Tuesday, July 9, 2013

Sri Aurobindo And The Collapse Of Bretton Woods

 August 14, 1971

And what is Sri Aurobindo doing?... Do you see him?

I don't “see” him – I feel his presence.

Recently I read some of his letters about me.... How? It's really a miracle that I survived [his passing].... My whole... [being collapsed]. He was such a marvelous protection and support!
The inner being wasn't affected because that remained the way it was – the closeness, the intimacy remained the same – but the physical being.... It's a miracle it survived.

Several days ago I saw Sri Aurobindo and he was busy with money – he was receiving money, he was even receiving things in gold.1

(Mother laughs)
That surprised me.
I don't know, I didn't imagine him having that kind of activity.
That wasn't necessary because I was there.2 But I know he was interested, in the sense that he thought money should come very freely and abundantly. He always thought that people should give all they had – for him that was an absolute rule. One shouldn't have to ask – they should spontaneously give all they had.

1 Perhaps coincidentally, two days later, on August 16, the dollar was “devalued” and the Bretton-Woods accords were broken.

2 Mother means that while Sri Aurobindo was alive, it was not necessary for him to be concerned with money because Mother was there.


Nixon Shock

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The Nixon Shock was a series of economic measures taken by United States President Richard Nixon in 1971 including unilaterally canceling the direct convertibility of the United States dollar to gold. It helped end the existing Bretton Woods system of international financial exchange, ushering in the era of freely floating currencies that remains to the present day.



In 1944, the Bretton Woods system fixed exchange rates based on the U.S. dollar, which was redeemable for gold by the U. S. government at the price of $35 per ounce. Thus, the United States was committed to backing every dollar overseas with gold. Other currencies were fixed to the dollar, and the dollar was pegged to gold.
For the first years after World War II, the Bretton Woods system worked well. With the Marshall Plan Japan and Europe were rebuilding from the war, and foreigners wanted dollars to spend on American goods - cars, steel, machinery, etc. Because the U.S. owned over half the world's official gold reserves - 574 million ounces at the end of World War II - the system appeared secure.[1]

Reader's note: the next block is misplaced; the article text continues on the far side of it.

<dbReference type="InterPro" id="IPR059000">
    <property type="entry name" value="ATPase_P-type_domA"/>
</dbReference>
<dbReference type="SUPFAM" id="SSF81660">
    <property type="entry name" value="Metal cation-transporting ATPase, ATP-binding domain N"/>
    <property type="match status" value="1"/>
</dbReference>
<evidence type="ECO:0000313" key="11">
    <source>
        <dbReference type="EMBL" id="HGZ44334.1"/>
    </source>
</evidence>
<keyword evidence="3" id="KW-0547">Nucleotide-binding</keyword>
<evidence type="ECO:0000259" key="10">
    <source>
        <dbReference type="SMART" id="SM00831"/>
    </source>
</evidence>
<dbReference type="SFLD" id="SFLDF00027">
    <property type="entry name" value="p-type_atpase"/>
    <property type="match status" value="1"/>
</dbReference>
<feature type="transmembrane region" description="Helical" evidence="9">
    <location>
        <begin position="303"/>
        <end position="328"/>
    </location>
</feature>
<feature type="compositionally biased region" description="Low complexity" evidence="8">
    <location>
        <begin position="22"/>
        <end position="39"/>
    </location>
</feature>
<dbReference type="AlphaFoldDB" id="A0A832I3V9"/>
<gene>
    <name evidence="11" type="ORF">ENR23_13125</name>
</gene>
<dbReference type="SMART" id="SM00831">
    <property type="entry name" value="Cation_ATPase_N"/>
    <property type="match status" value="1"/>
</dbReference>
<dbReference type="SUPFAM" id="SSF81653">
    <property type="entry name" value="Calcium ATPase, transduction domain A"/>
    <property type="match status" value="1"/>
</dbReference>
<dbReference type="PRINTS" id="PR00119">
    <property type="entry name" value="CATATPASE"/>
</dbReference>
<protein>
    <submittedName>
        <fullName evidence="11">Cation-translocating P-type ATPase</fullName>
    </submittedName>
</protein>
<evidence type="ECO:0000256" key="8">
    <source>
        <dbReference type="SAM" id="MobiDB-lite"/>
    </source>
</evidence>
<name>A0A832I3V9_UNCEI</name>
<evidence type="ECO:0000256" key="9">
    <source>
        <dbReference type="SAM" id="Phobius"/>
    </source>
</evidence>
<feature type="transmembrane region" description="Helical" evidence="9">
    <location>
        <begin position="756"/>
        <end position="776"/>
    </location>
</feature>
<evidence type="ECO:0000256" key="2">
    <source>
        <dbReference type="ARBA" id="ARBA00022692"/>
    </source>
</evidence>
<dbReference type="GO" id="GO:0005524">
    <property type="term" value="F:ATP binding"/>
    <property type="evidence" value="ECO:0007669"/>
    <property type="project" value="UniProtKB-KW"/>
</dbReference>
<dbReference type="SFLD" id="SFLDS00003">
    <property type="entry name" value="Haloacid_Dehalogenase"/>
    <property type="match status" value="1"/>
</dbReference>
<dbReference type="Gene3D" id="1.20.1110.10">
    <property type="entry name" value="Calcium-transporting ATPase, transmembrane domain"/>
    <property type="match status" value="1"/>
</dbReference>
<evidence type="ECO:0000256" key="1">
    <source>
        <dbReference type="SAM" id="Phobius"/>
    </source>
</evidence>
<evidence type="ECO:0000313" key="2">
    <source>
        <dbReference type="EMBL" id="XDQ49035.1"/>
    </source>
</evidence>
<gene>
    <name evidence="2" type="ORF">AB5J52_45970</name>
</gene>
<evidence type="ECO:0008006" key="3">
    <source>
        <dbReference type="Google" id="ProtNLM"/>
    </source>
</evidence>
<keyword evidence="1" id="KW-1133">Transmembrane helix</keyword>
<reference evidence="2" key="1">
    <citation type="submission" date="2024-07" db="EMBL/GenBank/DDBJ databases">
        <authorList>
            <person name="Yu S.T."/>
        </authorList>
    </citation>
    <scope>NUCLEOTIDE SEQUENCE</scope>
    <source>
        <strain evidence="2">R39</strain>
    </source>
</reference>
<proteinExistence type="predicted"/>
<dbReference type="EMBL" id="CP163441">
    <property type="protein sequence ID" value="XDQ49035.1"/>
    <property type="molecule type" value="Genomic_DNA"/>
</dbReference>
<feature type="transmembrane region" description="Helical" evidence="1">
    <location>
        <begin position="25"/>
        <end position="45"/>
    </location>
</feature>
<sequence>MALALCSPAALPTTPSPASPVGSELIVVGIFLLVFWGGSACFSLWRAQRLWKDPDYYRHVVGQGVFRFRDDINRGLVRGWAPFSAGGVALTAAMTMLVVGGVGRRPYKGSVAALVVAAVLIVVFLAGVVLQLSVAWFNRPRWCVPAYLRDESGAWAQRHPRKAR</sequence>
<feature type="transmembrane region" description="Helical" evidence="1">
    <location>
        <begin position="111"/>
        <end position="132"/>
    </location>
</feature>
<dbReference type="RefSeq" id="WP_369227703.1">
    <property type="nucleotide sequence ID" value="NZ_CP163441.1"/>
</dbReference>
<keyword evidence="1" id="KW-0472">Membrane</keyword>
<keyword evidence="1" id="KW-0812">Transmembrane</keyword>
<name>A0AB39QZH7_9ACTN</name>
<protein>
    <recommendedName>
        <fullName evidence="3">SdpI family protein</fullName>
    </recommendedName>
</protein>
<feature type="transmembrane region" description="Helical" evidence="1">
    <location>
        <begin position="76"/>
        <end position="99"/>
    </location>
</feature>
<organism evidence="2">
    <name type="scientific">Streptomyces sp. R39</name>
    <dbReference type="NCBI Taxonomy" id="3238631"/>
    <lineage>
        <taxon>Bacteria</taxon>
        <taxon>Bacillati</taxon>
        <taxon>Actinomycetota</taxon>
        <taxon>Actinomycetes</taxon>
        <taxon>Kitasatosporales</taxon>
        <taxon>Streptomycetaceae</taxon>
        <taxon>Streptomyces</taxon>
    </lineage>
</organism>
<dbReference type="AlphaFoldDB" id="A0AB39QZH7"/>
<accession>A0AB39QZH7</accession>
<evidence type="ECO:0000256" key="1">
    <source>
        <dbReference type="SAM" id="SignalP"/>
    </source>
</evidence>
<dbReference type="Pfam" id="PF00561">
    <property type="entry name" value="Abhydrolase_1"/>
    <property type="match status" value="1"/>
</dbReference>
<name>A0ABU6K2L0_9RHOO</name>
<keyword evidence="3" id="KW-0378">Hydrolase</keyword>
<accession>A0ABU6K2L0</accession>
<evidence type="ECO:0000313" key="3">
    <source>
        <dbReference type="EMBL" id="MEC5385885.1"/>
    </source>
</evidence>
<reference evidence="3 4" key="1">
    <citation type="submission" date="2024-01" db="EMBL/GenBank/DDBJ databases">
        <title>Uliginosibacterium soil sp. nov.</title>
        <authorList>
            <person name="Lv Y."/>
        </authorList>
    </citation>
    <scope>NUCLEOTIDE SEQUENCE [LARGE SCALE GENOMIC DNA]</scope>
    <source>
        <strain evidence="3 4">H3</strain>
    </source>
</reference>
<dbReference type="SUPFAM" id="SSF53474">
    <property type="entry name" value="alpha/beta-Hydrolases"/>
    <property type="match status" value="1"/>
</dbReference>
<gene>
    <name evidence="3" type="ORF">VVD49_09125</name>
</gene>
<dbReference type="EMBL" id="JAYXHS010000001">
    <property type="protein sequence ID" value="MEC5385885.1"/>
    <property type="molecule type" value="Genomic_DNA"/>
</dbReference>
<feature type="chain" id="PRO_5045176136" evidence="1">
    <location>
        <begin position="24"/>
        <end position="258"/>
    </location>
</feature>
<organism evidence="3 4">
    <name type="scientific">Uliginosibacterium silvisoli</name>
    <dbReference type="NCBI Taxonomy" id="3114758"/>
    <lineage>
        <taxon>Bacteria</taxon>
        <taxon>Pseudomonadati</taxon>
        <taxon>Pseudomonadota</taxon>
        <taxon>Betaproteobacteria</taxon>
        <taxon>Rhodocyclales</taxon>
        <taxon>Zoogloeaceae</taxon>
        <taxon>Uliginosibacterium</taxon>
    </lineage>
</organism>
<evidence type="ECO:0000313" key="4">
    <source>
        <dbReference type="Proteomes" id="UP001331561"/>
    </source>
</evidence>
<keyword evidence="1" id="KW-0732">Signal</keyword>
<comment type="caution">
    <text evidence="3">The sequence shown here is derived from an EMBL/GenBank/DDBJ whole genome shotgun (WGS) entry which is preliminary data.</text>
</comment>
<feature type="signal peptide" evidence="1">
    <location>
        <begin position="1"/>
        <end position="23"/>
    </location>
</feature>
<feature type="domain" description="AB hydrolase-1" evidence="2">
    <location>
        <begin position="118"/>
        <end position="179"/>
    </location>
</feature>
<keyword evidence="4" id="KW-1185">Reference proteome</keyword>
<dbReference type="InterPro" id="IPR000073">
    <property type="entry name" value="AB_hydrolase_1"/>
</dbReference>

However, from 1950 to 1969, as Germany and Japan recovered, the US share of the world's economic output dropped significantly, from 35 percent to 27 percent. There was less demand for dollars and more demand for deutsche marks, yen, and francs. U.S. spending on the Vietnam war and domestic social programs flooded the world with dollars.[1]
By the early 1970s, as the costs of the Vietnam War and increased domestic spending accelerated inflation,[2] the U.S. was running a balance-of-payments deficit and a trade deficit. By 1971, America's gold stock had fallen to $10 billion, half its 1960 level. Foreign banks held many more dollars than the U.S. held gold, leaving the U.S. vulnerable to a run on its gold.[1]
By 1971, the money supply had increased by 10%.[3] In May 1971, West Germany was the first to leave the Bretton Woods system, unwilling to devalue the Deutsche Mark in order to prop up the dollar.[2] In the following three months, this move strengthened its economy. Simultaneously, the dollar dropped 7.5% against the Deutsche Mark.[2] Other nations began to demand redemption of their dollars for gold. Switzerland redeemed $50 million in July.[2] France acquired $191 million in gold.[2] On August 5, 1971, the United States Congress released a report recommending devaluation of the dollar, in an effort to protect the dollar against "foreign price-gougers".[2] On August 9, 1971, as the dollar dropped in value against European currencies, Switzerland left the Bretton Woods system.[2] The pressure began to intensify on the United States to leave Bretton Woods.


At the time, the U.S. also had unemployment and inflation rates of 6.1% (Aug 1971)[4] and 5.84% (1971),[5] respectively. [notes 1]
To combat these issues, President Nixon consulted Federal Reserve chairman Arthur Burns, incoming Treasury Secretary John Connally, and then undersecretary for international monetary affairs and future Fed Chairman Paul Volcker.
On the afternoon of Friday, Aug. 13, 1971, these officials and other high-ranking White House and Treasury advisors met secretly with Nixon at Camp David. There was great debate about what Nixon should do, but ultimately Nixon, relying heavily on the advice of the self-confident Connally, decided to break up Bretton Woods by suspending the convertibility of the dollar into gold, freezing wages and prices for 90 days to combat potential inflationary effects, and impose an import surcharge of 10 percent.[6] "Connally brilliantly packaged the program not as America abandoning its commitment to the gold standard but as America taking charge. He turned the dollar's collapse, which could have appeared shameful, into a moment of hubris."[1]